Paintings and movies can both be art or trash, and, in a completely separate binary, they can both be worth millions or pennies. Both forms of expression struggle with the balance of culture and commerce. But in one very important way they are opposite, an element that is literally material. The value in movies is in the experience of watching them, whether on film or in a digital print. The audience is unaware of the particulars of the mechanism of delivery; indeed, one of the great pleasures of film is that it is immersive, designed to be seen on an enormous screen in a dark room so that the line between the art and the audience is nearly dissolved. But for a painting or drawing, the value, the monetary value anyway, is in the unique distinction of the object. Try asking the Metropolitan Museum of Art whether they would swap a Picasso for an exact digital replica of the original. For this reason, the premium attached to the physical object is more important, at least when it comes to price, than the aesthetic merits of the image. A movie is made by dozens, maybe hundreds of people, many of whom never see each other. A painting (except for the high-end conceptual variations) is made by one person whose individual touch contributes immeasurably to its authenticity and value.
Perhaps this is why some movies are so fascinated with gallery art like paintings. Danish actor Claes Bang is appearing in his second film in three years about the conundrums and hypocrisy of the art world (third if you count “The Last Vermeer”). In the trippy “The Square” he played a museum director. In “The Burnt Orange Heresy” he is James Figueras, an art critic working in Italy who might have preferred to be an artist himself, or a curator. And in his first scene, we see he is also a liar. Speaking to a group of American tourists, James describes the story behind the painting depicted on a slide showing on a screen in the front of the room. It was the last painting from a Holocaust survivor, and as he tells them the story of the artist and his sister, we and the audience he is speaking to look at the image of the painting with increased interest and respect. He asks who wants a print and hands go up. Then he tells them it is a lie. He did the painting himself. Lesson: beware of critics, especially when their comments determine the authenticity or value of a work of art.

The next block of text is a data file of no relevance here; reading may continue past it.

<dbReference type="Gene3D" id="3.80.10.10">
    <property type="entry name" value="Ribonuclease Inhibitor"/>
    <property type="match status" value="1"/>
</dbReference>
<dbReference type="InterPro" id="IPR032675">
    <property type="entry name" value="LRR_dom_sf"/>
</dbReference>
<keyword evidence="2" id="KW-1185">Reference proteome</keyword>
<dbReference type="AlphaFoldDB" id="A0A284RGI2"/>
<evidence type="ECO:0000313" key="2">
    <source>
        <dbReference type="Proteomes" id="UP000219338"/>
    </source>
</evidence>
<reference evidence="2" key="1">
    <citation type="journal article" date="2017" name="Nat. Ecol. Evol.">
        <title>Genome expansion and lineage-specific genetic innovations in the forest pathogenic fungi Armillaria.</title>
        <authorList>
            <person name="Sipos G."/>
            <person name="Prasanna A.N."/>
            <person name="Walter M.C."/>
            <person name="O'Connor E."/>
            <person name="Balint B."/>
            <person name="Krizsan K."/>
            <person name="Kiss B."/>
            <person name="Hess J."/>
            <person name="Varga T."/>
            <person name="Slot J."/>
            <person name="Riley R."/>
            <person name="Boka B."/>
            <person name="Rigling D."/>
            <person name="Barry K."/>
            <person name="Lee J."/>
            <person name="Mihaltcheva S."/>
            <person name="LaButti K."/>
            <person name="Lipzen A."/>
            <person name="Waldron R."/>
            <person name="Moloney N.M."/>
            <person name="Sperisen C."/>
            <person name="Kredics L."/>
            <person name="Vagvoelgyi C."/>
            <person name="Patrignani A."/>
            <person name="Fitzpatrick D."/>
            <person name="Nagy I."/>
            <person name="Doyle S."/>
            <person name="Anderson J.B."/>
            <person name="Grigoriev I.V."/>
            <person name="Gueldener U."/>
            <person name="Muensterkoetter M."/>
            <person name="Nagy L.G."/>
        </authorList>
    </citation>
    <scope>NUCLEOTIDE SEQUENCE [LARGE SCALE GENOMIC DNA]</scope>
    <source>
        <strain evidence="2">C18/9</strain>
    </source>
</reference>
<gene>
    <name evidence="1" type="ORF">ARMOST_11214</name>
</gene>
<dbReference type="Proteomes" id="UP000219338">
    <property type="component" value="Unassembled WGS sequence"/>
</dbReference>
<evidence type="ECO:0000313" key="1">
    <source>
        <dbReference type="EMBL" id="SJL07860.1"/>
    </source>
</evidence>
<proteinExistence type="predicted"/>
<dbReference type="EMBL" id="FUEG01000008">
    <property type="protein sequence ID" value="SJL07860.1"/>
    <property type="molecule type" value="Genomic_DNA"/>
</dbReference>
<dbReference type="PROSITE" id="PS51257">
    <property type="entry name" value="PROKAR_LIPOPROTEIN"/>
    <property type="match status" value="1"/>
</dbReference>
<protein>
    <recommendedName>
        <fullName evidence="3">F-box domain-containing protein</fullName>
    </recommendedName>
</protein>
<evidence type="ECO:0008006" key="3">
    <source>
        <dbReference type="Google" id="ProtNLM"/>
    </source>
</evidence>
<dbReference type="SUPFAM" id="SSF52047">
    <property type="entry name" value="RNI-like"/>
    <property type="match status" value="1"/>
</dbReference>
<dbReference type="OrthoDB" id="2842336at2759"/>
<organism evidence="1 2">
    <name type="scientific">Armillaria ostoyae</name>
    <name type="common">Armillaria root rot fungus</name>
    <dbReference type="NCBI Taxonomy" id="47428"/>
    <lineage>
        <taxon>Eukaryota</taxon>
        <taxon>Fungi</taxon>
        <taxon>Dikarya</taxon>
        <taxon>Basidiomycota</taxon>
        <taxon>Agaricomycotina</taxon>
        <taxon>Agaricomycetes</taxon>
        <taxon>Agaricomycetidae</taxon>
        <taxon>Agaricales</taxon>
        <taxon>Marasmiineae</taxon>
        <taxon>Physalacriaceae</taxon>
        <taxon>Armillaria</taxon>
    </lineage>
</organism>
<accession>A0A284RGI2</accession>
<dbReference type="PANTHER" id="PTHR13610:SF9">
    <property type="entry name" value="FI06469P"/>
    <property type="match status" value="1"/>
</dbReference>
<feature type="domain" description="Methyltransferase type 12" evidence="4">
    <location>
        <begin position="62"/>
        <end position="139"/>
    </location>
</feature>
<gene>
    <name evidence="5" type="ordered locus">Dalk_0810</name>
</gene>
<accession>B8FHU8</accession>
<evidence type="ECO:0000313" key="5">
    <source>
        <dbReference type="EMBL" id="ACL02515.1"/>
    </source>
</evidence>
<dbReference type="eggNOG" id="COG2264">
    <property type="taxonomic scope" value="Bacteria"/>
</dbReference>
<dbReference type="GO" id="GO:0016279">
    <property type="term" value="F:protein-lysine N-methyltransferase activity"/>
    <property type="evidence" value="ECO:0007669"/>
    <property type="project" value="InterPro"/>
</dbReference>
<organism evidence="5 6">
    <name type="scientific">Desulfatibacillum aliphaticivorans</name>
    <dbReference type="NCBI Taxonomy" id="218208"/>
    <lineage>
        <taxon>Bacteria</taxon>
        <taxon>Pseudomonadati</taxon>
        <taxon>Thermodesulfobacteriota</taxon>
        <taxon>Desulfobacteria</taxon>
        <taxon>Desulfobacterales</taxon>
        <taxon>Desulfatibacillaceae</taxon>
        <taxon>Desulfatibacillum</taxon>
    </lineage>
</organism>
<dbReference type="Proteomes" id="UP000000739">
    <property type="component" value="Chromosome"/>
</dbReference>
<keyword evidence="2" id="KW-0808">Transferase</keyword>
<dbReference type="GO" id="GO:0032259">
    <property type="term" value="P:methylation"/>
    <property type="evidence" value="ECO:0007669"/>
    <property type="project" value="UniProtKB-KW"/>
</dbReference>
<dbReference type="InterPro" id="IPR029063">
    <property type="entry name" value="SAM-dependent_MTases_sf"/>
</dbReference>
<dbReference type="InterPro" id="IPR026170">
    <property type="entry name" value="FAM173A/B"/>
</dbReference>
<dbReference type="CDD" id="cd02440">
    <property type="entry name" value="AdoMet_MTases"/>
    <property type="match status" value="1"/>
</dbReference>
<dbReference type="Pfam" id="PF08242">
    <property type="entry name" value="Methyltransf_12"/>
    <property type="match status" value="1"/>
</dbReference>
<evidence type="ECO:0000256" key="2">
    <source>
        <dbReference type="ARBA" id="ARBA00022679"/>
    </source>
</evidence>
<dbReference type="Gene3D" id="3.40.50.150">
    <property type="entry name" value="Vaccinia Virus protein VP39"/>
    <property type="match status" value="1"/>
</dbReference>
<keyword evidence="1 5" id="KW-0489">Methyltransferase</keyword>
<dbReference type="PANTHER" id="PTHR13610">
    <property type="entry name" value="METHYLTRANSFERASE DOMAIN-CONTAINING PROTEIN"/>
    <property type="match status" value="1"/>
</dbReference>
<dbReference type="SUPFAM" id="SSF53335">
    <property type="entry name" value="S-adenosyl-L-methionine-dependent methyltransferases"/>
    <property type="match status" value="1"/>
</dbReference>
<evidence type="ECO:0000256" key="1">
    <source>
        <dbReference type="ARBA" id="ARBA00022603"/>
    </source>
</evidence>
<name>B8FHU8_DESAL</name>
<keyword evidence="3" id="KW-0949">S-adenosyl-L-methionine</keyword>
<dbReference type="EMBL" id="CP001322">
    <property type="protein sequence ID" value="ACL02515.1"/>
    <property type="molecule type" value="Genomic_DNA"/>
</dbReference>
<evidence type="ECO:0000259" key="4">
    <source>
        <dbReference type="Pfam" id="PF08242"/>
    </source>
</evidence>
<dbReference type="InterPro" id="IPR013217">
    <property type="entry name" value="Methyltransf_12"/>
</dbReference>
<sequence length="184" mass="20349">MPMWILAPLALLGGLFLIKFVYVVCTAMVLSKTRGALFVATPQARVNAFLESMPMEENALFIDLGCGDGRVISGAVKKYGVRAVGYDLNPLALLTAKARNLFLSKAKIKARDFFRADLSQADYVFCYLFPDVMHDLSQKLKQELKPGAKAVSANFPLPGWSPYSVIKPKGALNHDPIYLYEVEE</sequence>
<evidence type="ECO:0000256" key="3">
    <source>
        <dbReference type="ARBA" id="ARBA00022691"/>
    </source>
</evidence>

One American tourist at James’ talk is Berenice (Elizabeth Debicki). She and James have sex and he impulsively invites her to come along on a visit to the opulent home of a wealthy art dealer Joseph Cassidy (Mick Jagger, brimming with wily charm). Cassidy has an irresistible offer for James, a chance at the biggest art story in years, which could bring him fame, fortune, and the credibility he had been seeking since he lost his job at a museum over a little bit of embezzlement. The world’s most famous art genius recluse, a sort of J.D, Salinger of oil painting, lives in a small house on Cassidy’s property. He has not given an interview or allowed anyone to see his work for decades. If James interviews him, it will make his career. But Cassidy wants something in return — a painting. And if James should say no, well Cassidy is not above some almost-genteel blackmail.
The artist is Dabney (Donald Sutherland, deliciously courtly and eloquent, if opaque). It becomes a cat and mouse game with many players, and some surprises about who is the cat and who is the mouse, right up to the final shot.
The various mysteries, especially Berenice’s under-written backstory, are not always satisfying, though Debicki, who was superb in “Widows” and “The Tale,” is always entrancing. The settings, from the fabulous estate to the museum gala and the overall setting of the glamorous world of art museums and collectors, the provocative questions it raises about the uncomfortable relationships of art, commerce, and celebrity, and sharp, witty performances from Sutherland and Jagger make it enticingly watchable.
Parents should know that this film has explicit sexual references and a situation with nudity, very strong and crude language, drinking, smoking, drugs, criminal fraud, peril and violence including murder.
Family discussion: How did James’ story change your ideas about the painting in the first scene?
If you like this, try: “The Square” and “Velvet Buzzsaw”
Originally published at https://moviemom.com.